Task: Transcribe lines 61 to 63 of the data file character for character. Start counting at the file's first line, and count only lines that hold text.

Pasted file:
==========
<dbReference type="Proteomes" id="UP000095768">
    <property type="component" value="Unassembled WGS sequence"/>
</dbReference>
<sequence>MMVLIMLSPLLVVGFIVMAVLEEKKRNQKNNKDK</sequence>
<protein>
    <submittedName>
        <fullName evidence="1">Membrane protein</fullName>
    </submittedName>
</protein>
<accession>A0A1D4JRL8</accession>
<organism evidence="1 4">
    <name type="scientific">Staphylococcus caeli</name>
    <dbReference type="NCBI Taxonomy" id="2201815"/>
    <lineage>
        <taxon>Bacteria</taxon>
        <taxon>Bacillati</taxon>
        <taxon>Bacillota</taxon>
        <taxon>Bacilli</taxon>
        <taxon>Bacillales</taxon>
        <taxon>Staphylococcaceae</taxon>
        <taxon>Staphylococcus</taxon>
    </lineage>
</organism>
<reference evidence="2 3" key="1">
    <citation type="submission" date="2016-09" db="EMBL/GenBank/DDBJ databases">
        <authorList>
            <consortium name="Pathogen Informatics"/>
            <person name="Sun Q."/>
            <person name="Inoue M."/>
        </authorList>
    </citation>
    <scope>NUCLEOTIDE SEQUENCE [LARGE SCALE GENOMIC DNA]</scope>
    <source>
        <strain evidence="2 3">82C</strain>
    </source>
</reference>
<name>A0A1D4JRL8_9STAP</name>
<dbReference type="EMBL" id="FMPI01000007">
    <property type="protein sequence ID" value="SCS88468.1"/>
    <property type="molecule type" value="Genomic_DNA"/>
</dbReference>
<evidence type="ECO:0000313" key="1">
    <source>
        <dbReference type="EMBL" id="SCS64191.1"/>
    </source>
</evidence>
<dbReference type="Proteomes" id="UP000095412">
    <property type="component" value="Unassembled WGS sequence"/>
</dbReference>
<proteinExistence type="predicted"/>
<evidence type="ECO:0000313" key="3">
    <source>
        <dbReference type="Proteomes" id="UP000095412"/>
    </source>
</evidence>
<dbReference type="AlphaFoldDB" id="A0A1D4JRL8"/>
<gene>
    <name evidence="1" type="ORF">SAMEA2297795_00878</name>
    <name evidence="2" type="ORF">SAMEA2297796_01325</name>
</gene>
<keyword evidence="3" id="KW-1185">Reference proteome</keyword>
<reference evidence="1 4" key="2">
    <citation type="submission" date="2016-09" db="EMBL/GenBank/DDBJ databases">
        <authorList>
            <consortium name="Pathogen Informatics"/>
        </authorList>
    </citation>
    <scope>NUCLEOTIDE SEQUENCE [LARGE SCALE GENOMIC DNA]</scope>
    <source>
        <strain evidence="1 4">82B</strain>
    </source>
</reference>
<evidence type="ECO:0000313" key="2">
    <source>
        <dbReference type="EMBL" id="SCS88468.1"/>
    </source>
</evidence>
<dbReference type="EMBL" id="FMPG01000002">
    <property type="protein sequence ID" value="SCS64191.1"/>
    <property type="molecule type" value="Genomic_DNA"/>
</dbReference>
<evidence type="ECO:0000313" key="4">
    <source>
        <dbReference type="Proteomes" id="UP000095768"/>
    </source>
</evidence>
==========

<keyword evidence="3" id="KW-1185">Reference proteome</keyword>
<reference evidence="1 4" key="2">
    <citation type="submission" date="2016-09" db="EMBL/GenBank/DDBJ databases">